• My wife and I had been on Virginmobile since 2003, but her phone died about a year ago while she was visiting her sister out of town. Instead of calling me and asking what she should get to replace it, she signs up with Verizon on a 2 year contract and a fairly nice featurephone. They got her on a $40/mo 700min plan, which for her is a waste of about 600 minutes/month.. She's lucky to do 100 min/mo.. Just recently I discovered Ting.com, part of the old Tucows.com group. They run on Sprint's towers, and have

  • She acknowledged that a customer's mobile number has to be known to marketers so they can target ads to that specific user, but insisted that the information collected from home computers remains anonymous.

    They give out your phone number so marketers can spam you with text messages, but you remain anonymous. Got it.

    • Re: (Score:3, Informative)

      by Some_Llama (763766)

      they mean anonymous as in they only know what sites you visit, what you're interested in, who you are calling, who you receive calls from and how much time you do any of these...anonymous.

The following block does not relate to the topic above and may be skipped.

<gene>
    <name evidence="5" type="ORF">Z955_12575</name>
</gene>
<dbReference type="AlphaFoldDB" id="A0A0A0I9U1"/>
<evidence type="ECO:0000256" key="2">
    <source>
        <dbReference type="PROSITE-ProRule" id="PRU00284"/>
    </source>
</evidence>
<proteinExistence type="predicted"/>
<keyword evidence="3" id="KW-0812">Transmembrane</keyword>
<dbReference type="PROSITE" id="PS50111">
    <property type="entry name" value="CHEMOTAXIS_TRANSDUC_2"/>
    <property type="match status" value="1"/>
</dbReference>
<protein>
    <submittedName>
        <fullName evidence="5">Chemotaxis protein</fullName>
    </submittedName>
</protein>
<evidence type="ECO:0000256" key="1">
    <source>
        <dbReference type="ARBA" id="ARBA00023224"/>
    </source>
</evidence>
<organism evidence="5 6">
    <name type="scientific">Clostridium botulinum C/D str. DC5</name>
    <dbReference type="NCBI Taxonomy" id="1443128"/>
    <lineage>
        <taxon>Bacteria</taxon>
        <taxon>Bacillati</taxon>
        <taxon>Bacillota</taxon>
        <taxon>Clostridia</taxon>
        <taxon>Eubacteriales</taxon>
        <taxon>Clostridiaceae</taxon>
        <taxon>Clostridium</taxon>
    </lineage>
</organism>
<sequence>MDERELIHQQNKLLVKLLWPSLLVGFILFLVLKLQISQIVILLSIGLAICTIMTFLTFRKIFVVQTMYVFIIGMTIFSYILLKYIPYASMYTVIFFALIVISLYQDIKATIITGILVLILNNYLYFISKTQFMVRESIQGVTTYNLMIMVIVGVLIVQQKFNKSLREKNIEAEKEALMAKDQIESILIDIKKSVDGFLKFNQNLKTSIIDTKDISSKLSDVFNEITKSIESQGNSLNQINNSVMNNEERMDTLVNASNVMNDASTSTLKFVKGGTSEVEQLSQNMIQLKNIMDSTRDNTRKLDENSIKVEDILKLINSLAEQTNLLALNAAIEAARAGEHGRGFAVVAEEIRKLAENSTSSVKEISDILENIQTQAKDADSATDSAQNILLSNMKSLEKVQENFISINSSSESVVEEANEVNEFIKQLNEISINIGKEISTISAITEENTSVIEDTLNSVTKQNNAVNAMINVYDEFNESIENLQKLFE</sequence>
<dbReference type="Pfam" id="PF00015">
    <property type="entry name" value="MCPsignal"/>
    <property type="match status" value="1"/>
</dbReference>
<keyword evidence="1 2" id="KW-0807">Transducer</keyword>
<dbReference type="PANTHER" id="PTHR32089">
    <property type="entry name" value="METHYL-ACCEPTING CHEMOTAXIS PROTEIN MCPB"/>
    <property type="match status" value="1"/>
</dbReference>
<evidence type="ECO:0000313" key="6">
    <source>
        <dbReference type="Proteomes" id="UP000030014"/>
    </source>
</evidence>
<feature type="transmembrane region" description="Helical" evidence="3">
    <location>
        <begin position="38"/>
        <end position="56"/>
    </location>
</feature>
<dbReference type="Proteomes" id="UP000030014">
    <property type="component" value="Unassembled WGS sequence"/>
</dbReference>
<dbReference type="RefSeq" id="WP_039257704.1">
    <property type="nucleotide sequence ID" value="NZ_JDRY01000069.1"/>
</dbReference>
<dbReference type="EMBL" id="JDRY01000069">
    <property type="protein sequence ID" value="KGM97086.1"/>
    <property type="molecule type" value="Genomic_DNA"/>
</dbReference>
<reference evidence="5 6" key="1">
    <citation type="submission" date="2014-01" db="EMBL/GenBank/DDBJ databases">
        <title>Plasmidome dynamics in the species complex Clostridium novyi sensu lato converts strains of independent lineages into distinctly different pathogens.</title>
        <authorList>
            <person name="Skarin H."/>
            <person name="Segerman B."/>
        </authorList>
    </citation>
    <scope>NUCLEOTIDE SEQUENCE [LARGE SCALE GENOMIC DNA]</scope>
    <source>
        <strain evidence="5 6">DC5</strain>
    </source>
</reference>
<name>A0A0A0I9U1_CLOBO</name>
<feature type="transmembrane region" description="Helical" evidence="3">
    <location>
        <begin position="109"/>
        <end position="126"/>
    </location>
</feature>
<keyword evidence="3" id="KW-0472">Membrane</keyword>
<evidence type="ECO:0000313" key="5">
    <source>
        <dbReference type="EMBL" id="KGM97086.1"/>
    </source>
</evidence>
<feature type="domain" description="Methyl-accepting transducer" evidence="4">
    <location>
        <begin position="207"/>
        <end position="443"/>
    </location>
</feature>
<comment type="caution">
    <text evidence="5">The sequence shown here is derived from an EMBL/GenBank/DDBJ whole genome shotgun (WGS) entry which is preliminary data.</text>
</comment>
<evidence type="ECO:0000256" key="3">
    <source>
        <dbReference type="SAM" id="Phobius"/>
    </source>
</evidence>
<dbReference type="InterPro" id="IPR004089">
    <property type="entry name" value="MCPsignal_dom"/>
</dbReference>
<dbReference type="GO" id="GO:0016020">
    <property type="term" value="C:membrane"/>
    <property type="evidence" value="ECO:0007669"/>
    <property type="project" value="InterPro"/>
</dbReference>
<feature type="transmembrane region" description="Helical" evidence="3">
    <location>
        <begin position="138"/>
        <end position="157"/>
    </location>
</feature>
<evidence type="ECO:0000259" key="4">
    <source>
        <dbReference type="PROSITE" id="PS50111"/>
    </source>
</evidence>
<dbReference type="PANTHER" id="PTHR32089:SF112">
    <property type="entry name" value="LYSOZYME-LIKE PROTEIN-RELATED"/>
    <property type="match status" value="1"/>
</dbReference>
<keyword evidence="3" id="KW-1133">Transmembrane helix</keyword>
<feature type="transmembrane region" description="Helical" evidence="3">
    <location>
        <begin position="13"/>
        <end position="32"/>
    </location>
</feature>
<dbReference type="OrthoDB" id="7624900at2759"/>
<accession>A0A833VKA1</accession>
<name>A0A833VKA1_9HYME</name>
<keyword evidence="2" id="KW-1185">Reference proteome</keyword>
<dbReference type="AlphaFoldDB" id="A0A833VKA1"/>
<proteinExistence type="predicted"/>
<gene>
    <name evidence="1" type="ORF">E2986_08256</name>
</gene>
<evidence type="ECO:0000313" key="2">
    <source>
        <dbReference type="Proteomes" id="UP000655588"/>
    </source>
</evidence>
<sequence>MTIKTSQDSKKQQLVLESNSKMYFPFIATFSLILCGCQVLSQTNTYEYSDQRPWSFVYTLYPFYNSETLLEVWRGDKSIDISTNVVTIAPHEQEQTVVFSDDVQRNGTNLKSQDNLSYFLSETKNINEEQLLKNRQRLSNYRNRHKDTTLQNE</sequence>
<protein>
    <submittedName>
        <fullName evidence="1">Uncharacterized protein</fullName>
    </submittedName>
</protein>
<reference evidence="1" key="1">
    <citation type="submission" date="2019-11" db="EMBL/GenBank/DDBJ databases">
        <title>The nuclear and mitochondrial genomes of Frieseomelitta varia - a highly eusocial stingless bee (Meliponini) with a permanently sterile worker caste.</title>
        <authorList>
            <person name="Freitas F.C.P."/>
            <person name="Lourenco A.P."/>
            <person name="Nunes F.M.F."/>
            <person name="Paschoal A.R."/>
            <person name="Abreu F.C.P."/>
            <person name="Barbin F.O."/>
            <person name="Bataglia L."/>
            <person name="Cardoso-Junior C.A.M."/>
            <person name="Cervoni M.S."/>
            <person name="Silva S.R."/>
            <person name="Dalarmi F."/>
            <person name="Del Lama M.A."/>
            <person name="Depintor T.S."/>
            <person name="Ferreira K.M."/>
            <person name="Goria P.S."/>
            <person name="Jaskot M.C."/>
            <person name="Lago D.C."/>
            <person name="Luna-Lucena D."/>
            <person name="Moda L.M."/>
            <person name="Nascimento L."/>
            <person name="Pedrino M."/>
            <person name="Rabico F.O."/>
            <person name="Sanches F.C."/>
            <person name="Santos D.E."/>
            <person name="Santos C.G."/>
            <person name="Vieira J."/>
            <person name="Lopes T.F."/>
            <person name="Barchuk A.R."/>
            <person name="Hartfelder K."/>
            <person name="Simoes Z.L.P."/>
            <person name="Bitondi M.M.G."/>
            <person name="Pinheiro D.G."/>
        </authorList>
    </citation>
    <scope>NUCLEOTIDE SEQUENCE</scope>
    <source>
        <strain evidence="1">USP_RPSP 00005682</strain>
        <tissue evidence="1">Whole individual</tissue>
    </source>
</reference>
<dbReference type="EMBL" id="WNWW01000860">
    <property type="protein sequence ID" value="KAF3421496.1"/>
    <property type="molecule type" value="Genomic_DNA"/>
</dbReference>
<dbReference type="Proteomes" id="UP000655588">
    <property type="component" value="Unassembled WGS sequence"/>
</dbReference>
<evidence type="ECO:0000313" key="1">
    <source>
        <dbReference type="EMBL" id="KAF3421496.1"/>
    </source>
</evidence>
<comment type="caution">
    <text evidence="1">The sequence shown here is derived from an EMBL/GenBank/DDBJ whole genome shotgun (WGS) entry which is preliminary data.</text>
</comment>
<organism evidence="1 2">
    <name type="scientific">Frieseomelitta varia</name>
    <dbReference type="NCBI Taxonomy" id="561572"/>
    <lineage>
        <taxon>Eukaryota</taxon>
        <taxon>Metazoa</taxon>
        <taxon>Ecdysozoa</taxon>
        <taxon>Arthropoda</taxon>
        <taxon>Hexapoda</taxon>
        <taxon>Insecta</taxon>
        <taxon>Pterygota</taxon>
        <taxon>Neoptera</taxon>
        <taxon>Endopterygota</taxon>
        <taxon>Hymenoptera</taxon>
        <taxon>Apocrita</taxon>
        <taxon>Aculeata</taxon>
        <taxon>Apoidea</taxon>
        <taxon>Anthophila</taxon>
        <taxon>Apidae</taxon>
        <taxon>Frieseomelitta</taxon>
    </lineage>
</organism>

• by Anonymous Coward on Friday April 25, 2014 @03:16PM (#46844045)

    I knew something was up when they changed the permissions requirements on their mobile "My Verizon" app I used to use to pay my bill. The new permissions included, well, access to just about everything on my device. I was understandably not going to put up with that, so I reverted to using their website. Now their website is going to (attempt) to track me and then send the details of my web browsing to advertisers, uniquely ID'd and linked to my mobile phone? I'm glad I'm off contract because I am out of here.

    • Vote with your wallet. Buy a GSM / LTE phone like OnePlus ONE and get a SIM, and pay month to month. Stop playing their game. You have the ball, take it and go home.

  • At some point I want to believe some of these abuses will open the
    door to testing of time dilation drugs that could let heinous criminals
    server 1,000 year sentences.

    There are many issues but I just wish that the likes of Mamazon would get